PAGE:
Hmm.  You know, my experience bears this out too.  In my second session at Origins, I had only two other players, and it was super-mellow.  It was also the most cohesive story I've been part of while playing the Roach.  I think there may be something very interesting there.
Logged

oliof
Member

Posts: 449

Harald Wagener - Zurich, Switzerland


WWW
« Reply #5 on: August 24, 2006, 01:17:49 AM »

My game had six players players and was more on the academentia side. But then, we were all europeans, so we don't know the realities of an ivy league university like Pemberton ...
Logged

Jason Morningstar
Member

Posts: 1428


WWW
« Reply #6 on: August 24, 2006, 04:34:08 AM »

I see the need for some additional "how to play" advice, with options for different modes and lengths.  When I wrote the game I simply had not seen the wainscot game in action during playtests - it had always been really gonzo, full stop. 

Fewer participants means more screen time, so you aren't fighting to get everyone's attention, and the spiral of "Top this!" may not even begin to assert itself.  It also means more time to interact with, and invest in, characters.  Hmm.
Logged

Ron Edwards
Global Moderator
Member
*
Posts: 16490


WWW
« Reply #7 on: August 24, 2006, 07:24:33 AM »

Hi Jason,

Here's another thought ... when I played the IGC version of the Roach last year, the group members were all academics, whose professional lives were very close to the things the player-characters were initially invested in. So although we did get a bit gory and a bit crazy, the idea that the characters were doing this for tenure, and personally took the in-game Reputation issue very seriously, remained throughout play.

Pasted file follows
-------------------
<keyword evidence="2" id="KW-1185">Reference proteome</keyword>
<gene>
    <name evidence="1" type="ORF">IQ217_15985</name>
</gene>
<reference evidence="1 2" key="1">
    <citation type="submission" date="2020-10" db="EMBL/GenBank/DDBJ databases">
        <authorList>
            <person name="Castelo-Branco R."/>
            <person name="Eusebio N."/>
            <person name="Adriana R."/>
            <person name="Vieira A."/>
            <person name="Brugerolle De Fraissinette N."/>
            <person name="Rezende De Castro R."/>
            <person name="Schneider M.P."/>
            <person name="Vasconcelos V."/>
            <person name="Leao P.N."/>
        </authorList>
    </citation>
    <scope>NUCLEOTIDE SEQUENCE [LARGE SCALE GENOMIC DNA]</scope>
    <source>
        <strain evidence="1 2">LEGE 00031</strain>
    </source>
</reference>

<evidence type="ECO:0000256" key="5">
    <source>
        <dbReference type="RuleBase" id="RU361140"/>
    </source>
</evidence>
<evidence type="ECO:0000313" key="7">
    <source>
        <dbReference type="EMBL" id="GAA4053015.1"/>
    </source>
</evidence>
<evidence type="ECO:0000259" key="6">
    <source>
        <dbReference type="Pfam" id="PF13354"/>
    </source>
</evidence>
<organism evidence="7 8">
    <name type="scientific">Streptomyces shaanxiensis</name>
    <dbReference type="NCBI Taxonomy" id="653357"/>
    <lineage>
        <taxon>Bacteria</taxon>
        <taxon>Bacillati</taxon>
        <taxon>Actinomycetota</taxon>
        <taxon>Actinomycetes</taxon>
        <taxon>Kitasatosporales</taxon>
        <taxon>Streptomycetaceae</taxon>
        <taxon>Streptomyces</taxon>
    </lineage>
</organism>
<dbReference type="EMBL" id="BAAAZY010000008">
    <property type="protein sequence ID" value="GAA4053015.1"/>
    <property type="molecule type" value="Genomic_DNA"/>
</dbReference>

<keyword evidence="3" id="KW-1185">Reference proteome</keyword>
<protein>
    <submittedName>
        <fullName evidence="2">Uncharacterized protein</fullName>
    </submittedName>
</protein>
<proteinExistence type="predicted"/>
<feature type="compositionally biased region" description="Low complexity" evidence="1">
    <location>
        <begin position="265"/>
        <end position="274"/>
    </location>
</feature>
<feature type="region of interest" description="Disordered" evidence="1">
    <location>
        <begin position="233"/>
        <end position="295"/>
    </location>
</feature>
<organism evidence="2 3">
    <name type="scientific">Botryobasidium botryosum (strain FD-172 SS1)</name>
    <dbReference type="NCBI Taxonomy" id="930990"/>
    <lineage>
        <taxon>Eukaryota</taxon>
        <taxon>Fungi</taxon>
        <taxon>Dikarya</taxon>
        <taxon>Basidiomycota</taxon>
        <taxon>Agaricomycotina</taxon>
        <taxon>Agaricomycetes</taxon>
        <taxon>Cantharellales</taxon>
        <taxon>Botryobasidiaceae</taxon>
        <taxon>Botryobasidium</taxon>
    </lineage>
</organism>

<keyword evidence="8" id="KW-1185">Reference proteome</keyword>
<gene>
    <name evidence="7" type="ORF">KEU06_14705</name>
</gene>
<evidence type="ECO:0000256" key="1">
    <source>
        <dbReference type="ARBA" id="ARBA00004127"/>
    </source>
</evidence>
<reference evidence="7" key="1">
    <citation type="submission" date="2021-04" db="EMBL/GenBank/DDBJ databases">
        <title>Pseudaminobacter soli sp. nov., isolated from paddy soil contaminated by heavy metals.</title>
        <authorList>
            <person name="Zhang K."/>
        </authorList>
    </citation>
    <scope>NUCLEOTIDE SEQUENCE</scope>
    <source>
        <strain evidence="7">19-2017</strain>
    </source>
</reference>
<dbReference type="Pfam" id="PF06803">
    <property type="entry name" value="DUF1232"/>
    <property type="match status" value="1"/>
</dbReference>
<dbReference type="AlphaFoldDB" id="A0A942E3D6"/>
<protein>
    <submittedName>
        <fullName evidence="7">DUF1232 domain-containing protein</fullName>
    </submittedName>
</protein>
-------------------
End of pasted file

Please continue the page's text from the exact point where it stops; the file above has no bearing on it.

For whatever reason, the group I played with during GenCon last year (to whom I introduced the game) were also pretty oriented to keeping the character's academic priorities firmly central to play. It may have been due to my "verbal one-sheet," which I recall did emphasize the professorial and in-game nature of Reputation.

In a lot of actual-play threads and general discussion of the game, I've been a little surprised to see people build pyramids to the roach god, massacre whole football fields, and basically abandon the institutional, professional context entirely. To me, that loses a great deal of the point of play. It seems that Reputation is being utilized strictly as an out-of-game scorecard and not an in-game feature. If so, no wonder that Premise is lost and people are treating it as pure Gamism, and to be blunt, the Roach rules ain't Gamist enough to support that approach (nor do I think they should be).